Debt collectors can notify consumers about fraudulent charges and work through the situation with consumers.
Last year, about 17.6 million consumers in the U.S. age 16 and older reported at least one incident of identity theft, according to the report Victims of Identity Theft 2014 by the Bureau of Justice Statistics. While reported cases of identity theft have remained fairly steady since 2012, the report did show that debt collectors are playing a vital role in alerting consumers about suspicious activity on their accounts.
The report found that existing bank accounts (38 percent) or credit card accounts (42 percent) were the most common forms of information misused by identity thieves.
Overall, 16.4 million consumers reported the unauthorized misuse or attempted misuse of an existing account in 2014.
According to BJS statistician Erika Harrell, Ph.D., most victims of identity theft hear about it through their financial institution.
Forty-five percent of identity theft victims learned about it through their financial institution compared to 18 percent who found out when they noticed fraudulent charges on an account, according to Harrell’s report.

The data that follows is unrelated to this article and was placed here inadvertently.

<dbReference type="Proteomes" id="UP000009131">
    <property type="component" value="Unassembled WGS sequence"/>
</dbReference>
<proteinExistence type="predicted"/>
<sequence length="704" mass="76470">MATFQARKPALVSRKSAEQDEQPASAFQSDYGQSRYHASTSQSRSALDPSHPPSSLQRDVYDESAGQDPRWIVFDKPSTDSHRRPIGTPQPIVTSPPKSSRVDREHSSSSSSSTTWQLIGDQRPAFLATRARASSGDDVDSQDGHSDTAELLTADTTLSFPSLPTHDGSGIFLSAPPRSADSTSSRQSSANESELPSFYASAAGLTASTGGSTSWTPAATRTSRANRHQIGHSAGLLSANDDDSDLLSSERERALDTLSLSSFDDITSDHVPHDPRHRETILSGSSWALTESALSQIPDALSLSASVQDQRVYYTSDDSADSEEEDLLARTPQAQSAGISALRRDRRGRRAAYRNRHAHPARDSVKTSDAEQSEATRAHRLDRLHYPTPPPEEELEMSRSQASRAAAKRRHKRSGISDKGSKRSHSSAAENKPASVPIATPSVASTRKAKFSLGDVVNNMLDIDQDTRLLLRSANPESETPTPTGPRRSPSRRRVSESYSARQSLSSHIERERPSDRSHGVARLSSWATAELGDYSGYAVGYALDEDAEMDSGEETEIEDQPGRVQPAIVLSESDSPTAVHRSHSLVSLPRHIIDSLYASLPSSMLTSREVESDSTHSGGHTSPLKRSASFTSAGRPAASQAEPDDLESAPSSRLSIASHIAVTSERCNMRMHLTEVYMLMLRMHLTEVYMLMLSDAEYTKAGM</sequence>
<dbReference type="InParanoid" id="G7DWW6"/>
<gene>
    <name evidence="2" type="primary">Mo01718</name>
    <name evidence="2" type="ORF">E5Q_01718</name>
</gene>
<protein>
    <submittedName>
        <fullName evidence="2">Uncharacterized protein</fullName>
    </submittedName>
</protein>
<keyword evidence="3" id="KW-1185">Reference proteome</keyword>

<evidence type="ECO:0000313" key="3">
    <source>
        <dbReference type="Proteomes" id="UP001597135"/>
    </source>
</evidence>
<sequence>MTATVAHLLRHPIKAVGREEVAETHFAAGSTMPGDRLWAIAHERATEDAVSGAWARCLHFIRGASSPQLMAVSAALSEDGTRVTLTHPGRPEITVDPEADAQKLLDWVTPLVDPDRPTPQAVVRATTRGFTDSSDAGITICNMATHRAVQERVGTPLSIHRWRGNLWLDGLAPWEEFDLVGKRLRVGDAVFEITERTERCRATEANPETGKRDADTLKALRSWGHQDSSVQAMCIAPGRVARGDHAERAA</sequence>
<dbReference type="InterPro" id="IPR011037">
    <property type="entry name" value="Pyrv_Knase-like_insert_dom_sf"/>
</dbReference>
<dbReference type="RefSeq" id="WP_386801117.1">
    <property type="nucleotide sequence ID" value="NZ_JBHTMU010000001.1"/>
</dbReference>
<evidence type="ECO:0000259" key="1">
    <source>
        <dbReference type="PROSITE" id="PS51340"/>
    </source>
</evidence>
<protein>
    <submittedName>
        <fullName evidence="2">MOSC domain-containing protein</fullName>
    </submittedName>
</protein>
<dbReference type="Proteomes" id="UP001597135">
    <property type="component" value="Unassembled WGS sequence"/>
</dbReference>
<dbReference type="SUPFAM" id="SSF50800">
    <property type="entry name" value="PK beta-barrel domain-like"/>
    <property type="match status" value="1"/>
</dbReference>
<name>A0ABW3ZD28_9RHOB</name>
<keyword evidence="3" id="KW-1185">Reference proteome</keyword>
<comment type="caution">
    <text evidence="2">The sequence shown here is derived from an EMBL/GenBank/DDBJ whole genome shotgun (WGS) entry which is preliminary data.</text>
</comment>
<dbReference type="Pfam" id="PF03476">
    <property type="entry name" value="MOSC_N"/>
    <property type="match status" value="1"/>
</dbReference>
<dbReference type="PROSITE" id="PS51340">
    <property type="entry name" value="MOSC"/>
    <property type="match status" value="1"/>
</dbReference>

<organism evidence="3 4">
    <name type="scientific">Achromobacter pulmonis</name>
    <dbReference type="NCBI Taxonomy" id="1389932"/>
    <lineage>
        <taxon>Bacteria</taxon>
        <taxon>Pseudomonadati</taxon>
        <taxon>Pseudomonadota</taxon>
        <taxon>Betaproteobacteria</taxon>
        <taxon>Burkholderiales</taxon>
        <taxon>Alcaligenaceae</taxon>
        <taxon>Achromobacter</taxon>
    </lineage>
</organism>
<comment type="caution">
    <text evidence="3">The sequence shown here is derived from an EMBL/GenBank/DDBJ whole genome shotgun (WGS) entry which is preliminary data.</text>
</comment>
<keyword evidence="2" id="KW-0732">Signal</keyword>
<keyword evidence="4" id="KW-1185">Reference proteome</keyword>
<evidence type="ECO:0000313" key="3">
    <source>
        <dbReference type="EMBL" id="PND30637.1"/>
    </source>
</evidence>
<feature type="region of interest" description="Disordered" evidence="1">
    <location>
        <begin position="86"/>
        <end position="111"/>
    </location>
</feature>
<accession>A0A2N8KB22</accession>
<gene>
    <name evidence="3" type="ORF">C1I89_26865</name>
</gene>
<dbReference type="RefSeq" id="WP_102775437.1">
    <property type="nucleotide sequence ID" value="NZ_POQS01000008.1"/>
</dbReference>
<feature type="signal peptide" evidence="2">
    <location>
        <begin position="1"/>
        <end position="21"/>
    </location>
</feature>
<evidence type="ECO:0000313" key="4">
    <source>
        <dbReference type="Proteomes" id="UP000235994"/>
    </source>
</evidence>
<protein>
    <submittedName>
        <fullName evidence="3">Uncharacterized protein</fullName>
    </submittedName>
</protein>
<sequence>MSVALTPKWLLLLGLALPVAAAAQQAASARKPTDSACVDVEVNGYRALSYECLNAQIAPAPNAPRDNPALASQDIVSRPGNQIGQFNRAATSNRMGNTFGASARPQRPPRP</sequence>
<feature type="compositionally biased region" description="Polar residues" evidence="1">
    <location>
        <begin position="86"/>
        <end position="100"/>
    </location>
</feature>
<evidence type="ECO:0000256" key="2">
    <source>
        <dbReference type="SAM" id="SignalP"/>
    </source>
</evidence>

Overall, debt collectors are the seventh most likely group or business to notify a consumer about identity theft, according to Harrell’s report.
When a consumer is a victim of “other identity theft,” meaning anything outside of stealing from one of their existing accounts, 13.8 percent report that communication with a debt collector alerted them to the fraud.
Less than 3 percent of all identity theft victims ended up communicating with debt collectors “about charges and bills that were made as a result of the ID theft,” Harrell said. If the identity theft occurred with an existing consumer account (which is the case in a majority of identity thefts), then the percentage of consumers communicating with debt collectors falls to 1.6 percent.
In July, ACA International reported on results of the 2014 Consumer Complaint Survey Report showing that identity theft was the fastest-growing complaint at the state and local level in 2014.
Legitimate debt collectors are not consumers’ enemies are not interested pursuing a debt that is not owed. Consumers may receive contact from a debt collector about a balance they reportedly owe resulting from unknown theft of their credit or debit card. Collectors will work through the situation with consumers and can provide resources.
It is good practice for debt collectors to help victims of identity theft in any way they can. ACA members can access more information on duties of debt collectors working with victims of identity theft through ACA SearchPoint: Debt Collectors and Identity Theft. ACA members must be logged into ACA’s website to access SearchPoint documents.
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For more information about debt collection for your business, contact McHughes Law Firm at 501.376.9131 and schedule a free legal consultation.